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Information on La Crosse Virus
Release Date: September 07, 2006

Rare Mosquito-Borne Virus Found in New York

News Release 

On August 29, 2006, the Nassau County Department of Health confirmed the presence of La Crosse virus in Nassau County, New York. The virus was detected in a sample of mosquitoes (Aedes vexans) collected in Woodbury on the 3rd of August.  This is the first time La Crosse virus has appeared in Nassau County . The New York Department of Public Works (DPW), Mosquito Control Unit is conducting additional surveillance in those areas where positive pools of mosquitoes have been found and applying larvicide, when necessary.

La Crosse virus, a rare viral disease, is usually spread by infected Aedes triseriatus (Treehole Mosquito) and is more common in the Midwestern states and some of the Southeastern states.  According to the Centers for Disease Control and Prevention (CDC), about 75 cases of La Crosse are reported nationwide and most cases occur in children under the age of 16. General symptoms include fever, vomiting, stiff neck, headaches and lethargy. In rare cases, the virus can develop into encephalitis, which can cause death. Fortunately, mosquito season runs from July through September, meaning that as the temperatures start dropping, mosquito breeding slows down.

The La Crosse virus can be prevented by taking the following precautions:
  • Remove any unnecessary containers from the property that may create mosquito breeding habitats such as flower pots/trays, tires, toys, boats and tarps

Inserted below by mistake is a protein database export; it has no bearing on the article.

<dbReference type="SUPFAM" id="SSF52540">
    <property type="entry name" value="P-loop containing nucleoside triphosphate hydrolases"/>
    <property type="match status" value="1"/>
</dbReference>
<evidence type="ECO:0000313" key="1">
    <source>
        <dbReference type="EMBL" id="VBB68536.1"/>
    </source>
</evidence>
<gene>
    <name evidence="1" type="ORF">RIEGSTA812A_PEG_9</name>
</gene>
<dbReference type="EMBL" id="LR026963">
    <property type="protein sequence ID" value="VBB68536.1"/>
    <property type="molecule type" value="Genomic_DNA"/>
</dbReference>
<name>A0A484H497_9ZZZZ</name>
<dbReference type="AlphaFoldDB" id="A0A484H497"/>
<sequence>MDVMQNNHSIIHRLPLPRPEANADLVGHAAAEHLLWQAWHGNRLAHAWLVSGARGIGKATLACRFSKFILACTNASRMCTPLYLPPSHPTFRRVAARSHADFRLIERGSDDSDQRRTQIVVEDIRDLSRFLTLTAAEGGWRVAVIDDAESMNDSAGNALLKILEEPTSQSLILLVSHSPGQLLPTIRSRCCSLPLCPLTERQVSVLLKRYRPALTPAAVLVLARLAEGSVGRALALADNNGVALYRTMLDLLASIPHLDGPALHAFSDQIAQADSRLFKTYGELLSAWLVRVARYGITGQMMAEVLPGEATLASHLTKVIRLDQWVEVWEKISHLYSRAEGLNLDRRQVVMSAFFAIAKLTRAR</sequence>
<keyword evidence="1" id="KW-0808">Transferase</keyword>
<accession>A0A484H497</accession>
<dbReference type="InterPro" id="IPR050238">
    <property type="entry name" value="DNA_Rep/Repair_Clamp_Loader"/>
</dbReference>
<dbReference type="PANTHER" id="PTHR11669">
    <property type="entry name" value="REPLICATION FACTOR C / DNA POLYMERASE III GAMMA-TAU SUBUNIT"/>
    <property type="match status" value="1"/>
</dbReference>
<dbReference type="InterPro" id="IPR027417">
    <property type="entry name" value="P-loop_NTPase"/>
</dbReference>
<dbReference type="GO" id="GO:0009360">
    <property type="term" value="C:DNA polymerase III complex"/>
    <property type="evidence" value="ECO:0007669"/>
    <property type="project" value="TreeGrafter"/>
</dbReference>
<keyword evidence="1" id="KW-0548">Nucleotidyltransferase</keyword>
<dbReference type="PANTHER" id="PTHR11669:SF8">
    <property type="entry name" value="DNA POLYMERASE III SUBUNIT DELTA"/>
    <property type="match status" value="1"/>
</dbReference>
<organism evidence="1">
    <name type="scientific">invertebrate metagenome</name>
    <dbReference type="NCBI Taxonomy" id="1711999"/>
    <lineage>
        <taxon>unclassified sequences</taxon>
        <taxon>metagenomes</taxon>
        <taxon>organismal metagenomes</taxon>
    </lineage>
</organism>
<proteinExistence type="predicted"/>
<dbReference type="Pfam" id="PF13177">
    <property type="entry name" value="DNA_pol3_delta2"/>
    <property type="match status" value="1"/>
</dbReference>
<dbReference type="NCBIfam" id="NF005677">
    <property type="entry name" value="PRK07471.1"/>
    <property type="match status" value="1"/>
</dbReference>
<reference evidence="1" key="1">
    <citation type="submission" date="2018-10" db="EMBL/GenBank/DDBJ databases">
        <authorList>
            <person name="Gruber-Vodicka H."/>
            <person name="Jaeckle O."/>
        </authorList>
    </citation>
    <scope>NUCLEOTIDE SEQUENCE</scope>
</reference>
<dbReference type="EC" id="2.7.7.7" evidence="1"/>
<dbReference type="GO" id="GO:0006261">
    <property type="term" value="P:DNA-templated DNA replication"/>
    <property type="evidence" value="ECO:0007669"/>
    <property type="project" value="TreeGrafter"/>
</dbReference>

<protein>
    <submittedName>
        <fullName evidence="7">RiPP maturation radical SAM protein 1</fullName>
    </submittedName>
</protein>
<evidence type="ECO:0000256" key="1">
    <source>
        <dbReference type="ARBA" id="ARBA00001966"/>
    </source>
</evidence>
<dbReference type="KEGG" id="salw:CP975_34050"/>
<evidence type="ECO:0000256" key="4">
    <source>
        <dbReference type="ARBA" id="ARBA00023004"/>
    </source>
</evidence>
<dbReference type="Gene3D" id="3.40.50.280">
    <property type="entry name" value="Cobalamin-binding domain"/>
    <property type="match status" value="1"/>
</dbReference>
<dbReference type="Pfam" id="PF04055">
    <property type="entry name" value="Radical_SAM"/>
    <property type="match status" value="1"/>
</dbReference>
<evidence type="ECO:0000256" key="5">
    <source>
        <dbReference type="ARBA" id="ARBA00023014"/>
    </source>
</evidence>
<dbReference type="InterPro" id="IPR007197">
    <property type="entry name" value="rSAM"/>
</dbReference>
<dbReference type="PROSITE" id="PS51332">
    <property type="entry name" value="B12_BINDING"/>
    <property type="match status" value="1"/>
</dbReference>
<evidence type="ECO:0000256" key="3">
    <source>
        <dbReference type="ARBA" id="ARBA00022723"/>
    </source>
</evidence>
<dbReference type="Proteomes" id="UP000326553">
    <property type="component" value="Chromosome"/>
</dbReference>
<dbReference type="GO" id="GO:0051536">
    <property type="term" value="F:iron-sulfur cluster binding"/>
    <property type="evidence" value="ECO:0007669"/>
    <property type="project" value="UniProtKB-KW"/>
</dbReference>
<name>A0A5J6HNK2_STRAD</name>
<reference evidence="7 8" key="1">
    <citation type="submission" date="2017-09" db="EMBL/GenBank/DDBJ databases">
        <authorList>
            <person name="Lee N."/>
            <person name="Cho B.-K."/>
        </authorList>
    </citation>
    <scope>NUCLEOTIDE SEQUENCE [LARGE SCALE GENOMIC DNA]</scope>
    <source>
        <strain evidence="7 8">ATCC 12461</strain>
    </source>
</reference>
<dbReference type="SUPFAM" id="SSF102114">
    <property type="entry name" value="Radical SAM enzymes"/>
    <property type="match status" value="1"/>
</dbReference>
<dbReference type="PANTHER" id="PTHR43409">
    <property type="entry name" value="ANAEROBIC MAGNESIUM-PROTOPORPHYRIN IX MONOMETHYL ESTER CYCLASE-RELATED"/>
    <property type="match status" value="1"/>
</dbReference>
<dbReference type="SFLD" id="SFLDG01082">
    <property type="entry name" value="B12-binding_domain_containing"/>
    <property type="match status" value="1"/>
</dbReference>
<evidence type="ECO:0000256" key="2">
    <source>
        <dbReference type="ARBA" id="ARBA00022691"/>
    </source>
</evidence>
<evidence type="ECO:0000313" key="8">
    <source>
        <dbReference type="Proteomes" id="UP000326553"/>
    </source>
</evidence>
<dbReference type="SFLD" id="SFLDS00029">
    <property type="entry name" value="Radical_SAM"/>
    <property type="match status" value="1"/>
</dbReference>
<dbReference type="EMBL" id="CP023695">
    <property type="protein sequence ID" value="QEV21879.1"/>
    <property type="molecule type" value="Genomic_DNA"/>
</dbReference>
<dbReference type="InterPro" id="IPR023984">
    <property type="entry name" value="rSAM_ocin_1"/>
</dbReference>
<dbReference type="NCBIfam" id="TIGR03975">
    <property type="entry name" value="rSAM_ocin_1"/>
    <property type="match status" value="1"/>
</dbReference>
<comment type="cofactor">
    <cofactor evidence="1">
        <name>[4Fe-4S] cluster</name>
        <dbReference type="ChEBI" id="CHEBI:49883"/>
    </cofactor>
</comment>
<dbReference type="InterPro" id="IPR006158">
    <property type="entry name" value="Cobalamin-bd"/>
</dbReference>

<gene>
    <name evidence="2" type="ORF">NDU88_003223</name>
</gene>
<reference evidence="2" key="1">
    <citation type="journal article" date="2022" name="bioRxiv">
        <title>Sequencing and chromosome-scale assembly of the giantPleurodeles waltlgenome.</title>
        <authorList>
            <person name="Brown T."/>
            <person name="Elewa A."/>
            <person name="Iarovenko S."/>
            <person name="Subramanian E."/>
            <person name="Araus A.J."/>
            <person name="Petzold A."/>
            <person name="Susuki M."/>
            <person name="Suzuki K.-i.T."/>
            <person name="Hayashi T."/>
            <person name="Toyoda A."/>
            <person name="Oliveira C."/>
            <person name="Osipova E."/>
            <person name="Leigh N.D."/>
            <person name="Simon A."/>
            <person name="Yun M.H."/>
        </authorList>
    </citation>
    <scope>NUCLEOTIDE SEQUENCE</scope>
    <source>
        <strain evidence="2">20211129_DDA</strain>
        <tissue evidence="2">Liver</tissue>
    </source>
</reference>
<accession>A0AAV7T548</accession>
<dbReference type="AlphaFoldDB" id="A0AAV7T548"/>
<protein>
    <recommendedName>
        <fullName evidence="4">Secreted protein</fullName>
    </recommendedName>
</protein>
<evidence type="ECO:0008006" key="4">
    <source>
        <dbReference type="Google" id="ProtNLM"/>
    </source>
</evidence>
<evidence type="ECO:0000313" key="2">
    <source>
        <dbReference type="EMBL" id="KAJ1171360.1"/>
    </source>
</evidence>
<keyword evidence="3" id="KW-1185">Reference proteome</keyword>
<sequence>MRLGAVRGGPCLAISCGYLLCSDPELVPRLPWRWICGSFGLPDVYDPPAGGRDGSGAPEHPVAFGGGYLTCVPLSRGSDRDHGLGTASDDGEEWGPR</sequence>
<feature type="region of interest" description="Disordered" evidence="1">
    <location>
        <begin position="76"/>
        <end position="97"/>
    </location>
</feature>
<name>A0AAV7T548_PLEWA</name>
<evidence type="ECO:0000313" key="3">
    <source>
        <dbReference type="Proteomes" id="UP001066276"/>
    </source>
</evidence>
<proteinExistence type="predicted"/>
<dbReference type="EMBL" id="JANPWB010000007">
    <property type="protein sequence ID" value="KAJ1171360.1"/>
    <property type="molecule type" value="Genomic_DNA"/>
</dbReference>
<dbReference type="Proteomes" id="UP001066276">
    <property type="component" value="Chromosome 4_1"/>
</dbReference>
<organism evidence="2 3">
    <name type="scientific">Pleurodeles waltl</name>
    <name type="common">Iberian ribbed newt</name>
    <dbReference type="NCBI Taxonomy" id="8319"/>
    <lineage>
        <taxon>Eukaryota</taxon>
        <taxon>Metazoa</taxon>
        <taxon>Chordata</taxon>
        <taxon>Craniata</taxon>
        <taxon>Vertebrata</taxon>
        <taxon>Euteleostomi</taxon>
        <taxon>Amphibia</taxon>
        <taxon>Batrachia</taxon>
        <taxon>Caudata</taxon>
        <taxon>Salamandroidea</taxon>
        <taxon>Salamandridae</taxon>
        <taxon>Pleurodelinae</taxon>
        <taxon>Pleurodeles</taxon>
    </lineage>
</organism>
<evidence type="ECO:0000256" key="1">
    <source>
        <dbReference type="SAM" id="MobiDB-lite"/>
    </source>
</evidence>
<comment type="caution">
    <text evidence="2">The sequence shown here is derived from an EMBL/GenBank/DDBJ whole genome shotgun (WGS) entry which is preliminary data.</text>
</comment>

• Keep window and door screens in good repair
  • Avoid exposure to mosquitoes at their peak times of activity (dusk and dawn)
  • Wear long-sleeved shirts, long pants and mosquito repellent (according to directions) when outdoors

Please visit the following links for additional information regarding La Crosse virus in New York and general information about the virus:


The Sussex County Division of Health, Office of Mosquito Control and the New Jersey Department of Health and Senior Services has thus far reported the absence of West Nile virus or any other mosquito-borne viral disease in the Sussex area for the 2006 season. The Sussex County Office of Mosquito Control is continuously inspecting and treating known mosquito habitats throughout the County. Through an Integrated Pest Management (IPM) Program, we utilize a combination of control strategies, including surveillance, source reduction, larvaciding, adulticiding (only when and if necessary), biological control, and education.

For more information about our Integrated Pest Management Program, please contact the Sussex County Office of Mosquito Control at 973-948-4545 or visit our website at http://www.sussex.nj.us/mosquito.


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